Tuesday, March 01, 2005

Save Social Security -- silence Bush

On February 2nd, Bush 43 spoke from the 104 page GOP game book for the promotion of Social Security privatization. AARP has come out against privatization; and Alan Greenspan has given a vague and qualified nod in favor of it.

Let’s accept Bush’s own words as the standard for judging his plan:

"Social Security was a great moral success of the 20th century, and we must honor its great purposes in this new century. The system, however, on its current path, is headed toward bankruptcy. And so we must join together to strengthen and save Social Security."

Some will recall Bill Clinton’s “what the meaning of is, is” line during the impeachment attempt. Now we have an issue of what the meaning of “bankruptcy” is. Social Security, as a government program, cannot go bankrupt. However, it can outspend a “pay-as-you-go” system; for that reason a “trust fund” was created and routine annual actuarial adjustments were introduced under Clinton.

GOP opposition limited the scope of those adjustments to something slightly less than the realities of modern medical advancements – we’re living longer than they allowed for.

To compensate, we can expect to see restrictions on government funded preventative medical care – the result will be longevity advances in Europe and Asia filtering into this country, rather than originating here. Basically, instead of changing the actuarial tables, the practice has been to negatively affect the demographics and domestic medical economics.

The problem with privatization starts when we match assumptions with historic performance. For the past 75 years, economic growth has averaged 3.4 percent. Bush has Social Security actuaries projecting an economic growth averaging only 1.9 percent over the next 75 years. So the premise is that of a nation in economic trouble – growth equating to that between the two World Wars.

If we exclude the eight years under Clinton, the equities markets have never matched inflation for more than one year. The Bush privatization plan calls for sustained growth 3 percent above the rate of inflation. Had that any historic basis – including the disinflation of the Great Depression – since 1928, the Dow would have passed 22,000 by 2002; which is to say it would currently be twice its historic high, and more than twice where it currently is.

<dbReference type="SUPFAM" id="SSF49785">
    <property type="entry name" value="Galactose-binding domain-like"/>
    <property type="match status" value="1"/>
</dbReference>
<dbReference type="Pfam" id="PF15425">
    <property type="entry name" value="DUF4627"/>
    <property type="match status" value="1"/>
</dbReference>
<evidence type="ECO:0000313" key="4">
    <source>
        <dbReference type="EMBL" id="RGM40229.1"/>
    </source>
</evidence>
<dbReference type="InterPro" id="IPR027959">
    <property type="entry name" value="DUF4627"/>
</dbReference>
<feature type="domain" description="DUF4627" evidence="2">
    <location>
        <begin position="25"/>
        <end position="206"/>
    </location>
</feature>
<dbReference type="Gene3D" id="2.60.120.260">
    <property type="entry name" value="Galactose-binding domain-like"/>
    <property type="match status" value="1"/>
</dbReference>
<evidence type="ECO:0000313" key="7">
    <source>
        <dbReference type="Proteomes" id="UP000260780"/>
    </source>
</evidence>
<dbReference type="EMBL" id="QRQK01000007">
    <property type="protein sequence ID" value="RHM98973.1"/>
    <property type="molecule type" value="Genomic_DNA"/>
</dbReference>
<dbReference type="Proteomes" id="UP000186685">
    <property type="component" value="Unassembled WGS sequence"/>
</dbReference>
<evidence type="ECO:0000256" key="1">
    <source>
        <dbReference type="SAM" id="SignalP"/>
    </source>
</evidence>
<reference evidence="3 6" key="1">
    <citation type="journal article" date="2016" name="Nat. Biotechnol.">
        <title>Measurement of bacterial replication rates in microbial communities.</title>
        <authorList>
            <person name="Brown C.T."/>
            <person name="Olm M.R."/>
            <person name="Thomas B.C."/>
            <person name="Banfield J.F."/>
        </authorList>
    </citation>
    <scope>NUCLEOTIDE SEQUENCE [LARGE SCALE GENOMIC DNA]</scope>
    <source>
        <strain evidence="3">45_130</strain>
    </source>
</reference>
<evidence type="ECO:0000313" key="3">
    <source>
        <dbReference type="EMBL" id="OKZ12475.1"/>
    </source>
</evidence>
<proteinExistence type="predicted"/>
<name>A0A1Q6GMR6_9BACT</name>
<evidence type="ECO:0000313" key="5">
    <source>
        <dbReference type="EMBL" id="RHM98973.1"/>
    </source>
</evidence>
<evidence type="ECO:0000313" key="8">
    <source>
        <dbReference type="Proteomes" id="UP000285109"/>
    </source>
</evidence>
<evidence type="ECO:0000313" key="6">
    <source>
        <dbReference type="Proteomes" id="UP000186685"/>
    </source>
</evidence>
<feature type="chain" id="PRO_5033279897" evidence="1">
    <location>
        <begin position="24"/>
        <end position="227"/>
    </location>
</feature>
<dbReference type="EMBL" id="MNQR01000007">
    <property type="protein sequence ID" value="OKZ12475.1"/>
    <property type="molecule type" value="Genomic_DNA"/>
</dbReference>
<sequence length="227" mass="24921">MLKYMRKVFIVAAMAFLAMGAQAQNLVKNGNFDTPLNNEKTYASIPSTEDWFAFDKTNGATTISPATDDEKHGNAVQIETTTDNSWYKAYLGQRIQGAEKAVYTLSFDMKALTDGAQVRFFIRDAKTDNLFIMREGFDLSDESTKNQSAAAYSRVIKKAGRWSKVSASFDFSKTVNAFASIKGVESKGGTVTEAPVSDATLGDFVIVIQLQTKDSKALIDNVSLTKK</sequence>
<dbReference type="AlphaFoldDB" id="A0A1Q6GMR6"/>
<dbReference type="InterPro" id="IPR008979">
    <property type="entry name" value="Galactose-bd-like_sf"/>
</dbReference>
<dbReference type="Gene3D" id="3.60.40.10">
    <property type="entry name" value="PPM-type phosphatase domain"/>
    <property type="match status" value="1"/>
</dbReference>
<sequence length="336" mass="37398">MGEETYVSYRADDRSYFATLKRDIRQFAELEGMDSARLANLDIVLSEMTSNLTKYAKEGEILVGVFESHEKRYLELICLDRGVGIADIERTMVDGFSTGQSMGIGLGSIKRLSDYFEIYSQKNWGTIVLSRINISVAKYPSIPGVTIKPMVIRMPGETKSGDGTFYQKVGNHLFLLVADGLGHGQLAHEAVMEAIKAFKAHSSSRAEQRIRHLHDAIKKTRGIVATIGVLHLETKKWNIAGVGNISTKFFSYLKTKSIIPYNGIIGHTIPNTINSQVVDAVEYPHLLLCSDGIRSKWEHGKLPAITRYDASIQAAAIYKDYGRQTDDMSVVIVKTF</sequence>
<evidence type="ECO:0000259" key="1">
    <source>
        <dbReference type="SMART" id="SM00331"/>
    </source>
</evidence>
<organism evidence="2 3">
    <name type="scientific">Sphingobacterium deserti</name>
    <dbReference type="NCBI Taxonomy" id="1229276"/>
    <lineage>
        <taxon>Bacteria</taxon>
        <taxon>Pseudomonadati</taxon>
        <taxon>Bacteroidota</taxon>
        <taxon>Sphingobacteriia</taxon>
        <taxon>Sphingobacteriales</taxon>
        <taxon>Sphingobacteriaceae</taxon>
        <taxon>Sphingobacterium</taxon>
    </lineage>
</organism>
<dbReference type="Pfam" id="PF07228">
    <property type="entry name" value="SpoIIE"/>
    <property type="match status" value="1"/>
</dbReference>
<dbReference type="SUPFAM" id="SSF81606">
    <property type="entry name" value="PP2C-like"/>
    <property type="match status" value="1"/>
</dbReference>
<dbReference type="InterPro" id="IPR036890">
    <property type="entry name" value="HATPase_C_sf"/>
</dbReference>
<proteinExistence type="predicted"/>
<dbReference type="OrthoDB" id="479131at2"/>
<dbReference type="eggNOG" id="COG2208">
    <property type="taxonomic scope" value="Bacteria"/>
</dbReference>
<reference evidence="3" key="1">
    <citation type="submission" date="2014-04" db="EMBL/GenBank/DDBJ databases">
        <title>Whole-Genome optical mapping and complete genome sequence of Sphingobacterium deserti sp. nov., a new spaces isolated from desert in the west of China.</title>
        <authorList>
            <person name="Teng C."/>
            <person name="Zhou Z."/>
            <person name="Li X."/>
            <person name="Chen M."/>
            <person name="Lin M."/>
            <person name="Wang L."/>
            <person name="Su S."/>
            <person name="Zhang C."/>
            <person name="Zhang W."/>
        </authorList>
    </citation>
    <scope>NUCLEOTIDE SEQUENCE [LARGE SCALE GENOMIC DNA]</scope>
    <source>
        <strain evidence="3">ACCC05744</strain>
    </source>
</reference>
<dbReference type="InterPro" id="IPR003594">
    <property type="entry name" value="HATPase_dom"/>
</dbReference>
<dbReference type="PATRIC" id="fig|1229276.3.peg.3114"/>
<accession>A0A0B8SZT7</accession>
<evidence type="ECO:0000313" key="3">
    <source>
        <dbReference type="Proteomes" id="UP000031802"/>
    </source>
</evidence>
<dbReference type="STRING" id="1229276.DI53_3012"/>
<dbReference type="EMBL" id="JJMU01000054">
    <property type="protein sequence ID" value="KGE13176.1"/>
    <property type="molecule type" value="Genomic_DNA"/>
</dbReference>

It has already been established that the “ownership” applies only to the amount left after the purchase of an annuity policy sufficient to provide the beneficiary with a lifetime income. The funds paid would be forfeit in the same way current social security withholdings are forfeited on the beneficiaries death.

However, there is a significant difference. Under the current system, your spouse, or minor children, receive benefits based on your contributions – under privatization the amount applied to the annuity would be lost to them. But let’s return to the keystone of the Bush equity market based proposal – the promise of wealth.

The Dow registered 386 in 1929 (Sept), this was followed by the 1929 crash, and that high was
not surpassed for a generation – until 1954 (Nov) and the Korean Armistice. During that period bonds outperformed equities; but, during successive GOP rule, equities traded erratically in a 90 percent range (40 to 391).

The Dow then made a steady climb, first breaking 1000 during the Kennedy Administration, 1966 (Jan) – bonds held steady, while equities moved steadily upward. However, Dow didn’t close above the 1000 mark until Carter ran for office – he inherited a Nixon/Ford economy that was a disaster and marked by structural unemployment. Under Carter, the bonds outperformed equities with equities in a narrow 29 percent trading range.

Reagan came into office and the bond yields – which exceeded 15 percent by 1981 (Sept) – continued their upward climb. Under Reagan equities posted a loss, deficits soared, and Iran-Contra made news. As bond yields peak, the 5 year return on our equities model is only $3.89 – not enough fo a Big Mac and fries – while treasuries returned $1,207. But, in 7 years, the Dow does break 2000. In 1989 (Jan), Reagan gave Bush 41 record deficits, 9 percent treasury yields, and a equities model yield of $11,099.

I would note here that the son, Bush 43, is the only President to post a negative equities return in his first four years. Conversely, Clinton had a larger return per thousand dollars invested than the sum of all of the preceding three presidents – largest percentage increase for any eight year period in Dow history.

The most telling truth is that our current president accomplished something which could only be seen in the four years between 1928 and 1932 – an equities market loss.

As Bush has also said, "The principle here is clear, taxpayer dollars must be spent wisely, or not at all." It would seem that Bush has never heard one of the oldest lines in the equities industry – “If you want to make a small fortune in the stock market, start with a big one.”

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